(CNN) – Cristiano Ronaldo and Lionel Messi, Roger Federer and Rafa Nadal, Muhammad Ali and Joe Frazier, Jack Nicklaus and Arnold Palmer.
All great rivalries that defined their sports’ in their eras, and athletes who each helped elevate the other to greatness.
In the world of CrossFit, there’s Mat Fraser and Mat Fraser. Alone, peerless at the top of his sport, competing with and for his legacy, pushed by his own motivation to continue to grow.
At last year’s CrossFit Games, Fraser won six of the 13 events and finished 216 points clear of his nearest rival, Canada’s Brent Fikowski. With a maximum of 100 points available per event, this margin of victory represented the most dominant performance in CrossFit Games history.
What’s even more remarkable is that Fraser’s success came while he was injured. Stretching after the first day’s competition, Fraser felt something tear in his knee, and thought his Games were over.
“It was pretty scary. It was loud,” Fraser tells CNN Sport, casually describing what could have been the end to an entire season of competition. “If I lifted my leg up to the side my knee bent the wrong way like it just drooped and I was like, ‘Oh, that’s not good.'”
Knowing the risk that the on-site doctor might not allow him to compete had he reported his injury, Fraser decided to keep it to himself and roll the dice in the hope he wouldn’t do more damage.
“I didn’t know what tore,” he says. “I didn’t know how bad it was, but I knew it was bad. Odds are I’ll need surgery, so if it blows out, it blows out. I didn’t want any of the sharks smelling the blood in the water, So I just put on my face and not let anyone know I was hurt.”
Fortunately for Fraser, the damage was not enough to severely affect his ability to compete, and after a string of dominant performances, the defending champion headed into the final event knowing the title would once again be his.
Throughout the four days of competition, Fraser kept his head down, workmanlike, avoiding looking too closely at the scoreboard or listening too closely to the crowd. But once he knew he could no longer be caught, he afforded himself a brief moment, stopping halfway through the final event to pause and take in the experience.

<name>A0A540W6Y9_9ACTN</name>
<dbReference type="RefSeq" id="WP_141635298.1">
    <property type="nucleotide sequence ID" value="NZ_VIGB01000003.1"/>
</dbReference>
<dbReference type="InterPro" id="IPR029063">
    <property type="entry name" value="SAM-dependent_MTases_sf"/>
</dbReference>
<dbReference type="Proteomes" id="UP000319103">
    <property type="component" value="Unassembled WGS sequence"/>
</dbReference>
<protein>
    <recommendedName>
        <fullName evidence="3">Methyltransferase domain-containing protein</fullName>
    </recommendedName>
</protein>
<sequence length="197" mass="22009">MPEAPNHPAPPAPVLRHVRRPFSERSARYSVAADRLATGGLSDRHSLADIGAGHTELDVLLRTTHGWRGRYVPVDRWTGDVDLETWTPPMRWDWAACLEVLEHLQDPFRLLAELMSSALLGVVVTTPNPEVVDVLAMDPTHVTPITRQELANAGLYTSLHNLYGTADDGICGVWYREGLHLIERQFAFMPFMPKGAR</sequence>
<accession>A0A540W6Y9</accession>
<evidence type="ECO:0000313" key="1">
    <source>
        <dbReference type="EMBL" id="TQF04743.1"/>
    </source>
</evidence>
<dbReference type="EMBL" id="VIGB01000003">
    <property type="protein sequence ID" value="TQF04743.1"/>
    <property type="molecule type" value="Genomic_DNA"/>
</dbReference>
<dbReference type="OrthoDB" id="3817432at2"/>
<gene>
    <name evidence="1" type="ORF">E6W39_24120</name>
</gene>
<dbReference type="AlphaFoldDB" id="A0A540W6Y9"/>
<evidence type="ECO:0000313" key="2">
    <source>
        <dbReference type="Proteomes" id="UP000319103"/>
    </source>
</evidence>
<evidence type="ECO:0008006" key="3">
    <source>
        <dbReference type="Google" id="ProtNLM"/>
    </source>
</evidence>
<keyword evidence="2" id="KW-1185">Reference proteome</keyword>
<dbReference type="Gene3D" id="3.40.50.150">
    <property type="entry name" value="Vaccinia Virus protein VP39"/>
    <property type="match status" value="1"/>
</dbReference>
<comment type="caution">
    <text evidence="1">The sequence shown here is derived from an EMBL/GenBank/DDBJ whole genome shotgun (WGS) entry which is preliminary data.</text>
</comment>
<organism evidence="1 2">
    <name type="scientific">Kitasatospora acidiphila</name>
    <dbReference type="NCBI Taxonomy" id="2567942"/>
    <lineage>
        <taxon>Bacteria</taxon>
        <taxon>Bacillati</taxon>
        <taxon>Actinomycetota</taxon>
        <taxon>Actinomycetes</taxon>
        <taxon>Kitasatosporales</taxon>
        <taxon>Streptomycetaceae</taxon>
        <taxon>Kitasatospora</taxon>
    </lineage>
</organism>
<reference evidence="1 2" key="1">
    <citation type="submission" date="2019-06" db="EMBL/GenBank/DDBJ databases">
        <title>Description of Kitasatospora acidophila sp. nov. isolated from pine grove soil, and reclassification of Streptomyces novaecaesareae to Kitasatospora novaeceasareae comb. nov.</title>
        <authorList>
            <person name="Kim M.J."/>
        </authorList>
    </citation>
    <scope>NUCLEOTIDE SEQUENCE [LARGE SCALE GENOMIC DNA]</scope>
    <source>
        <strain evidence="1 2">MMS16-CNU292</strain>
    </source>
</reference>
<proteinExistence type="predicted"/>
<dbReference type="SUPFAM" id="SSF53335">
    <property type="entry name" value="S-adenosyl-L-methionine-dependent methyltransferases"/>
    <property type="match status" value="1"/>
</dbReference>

“[His agent Matt] O’Keefe was telling me, ‘When you’re 40, you want to have a handful of memories that will be with you for the rest of your life. You’re making these moments now. Soak this in,”’ Fraser tearfully recounts.
“So I hit the minimum work acquirement and was like, ‘OK this is the moment to look around and take it in,’ and looking around I was like ‘Oh my God. So many people. This is what the whole year has been about. This is it.'”
Fraser’s emotional reaction to this moment is not something many have seen. More private than many other CrossFit Games athletes, Fraser rarely posts on social media and enjoys spending much of his time at home with his girlfriend Sammy, riding his motorcycle and shooting guns.
His garage, where we sat for the interview, has more workout equipment than many gyms, allowing Fraser to train alone.
But things have changed. After the 2017 Games, Fraser and Sammy moved from Vermont to Cookeville, Tennessee to the same town as four-time CrossFit Games champion Rich Froning. Remarkably Fraser seems to be getting even fitter.
During the Open, the worldwide qualifying competition that takes place throughout February, Fraser topped the leaderboard by a margin more than four times as wide as his remarkable 2017 victory.
“I have a handful of workouts that I know what my score was a year ago,” Fraser explains. “Wow. Like I didn’t think I was capable of that.”
Assuming he can stay healthy at this year’s CrossFit Games, who knows what Fraser might be capable of?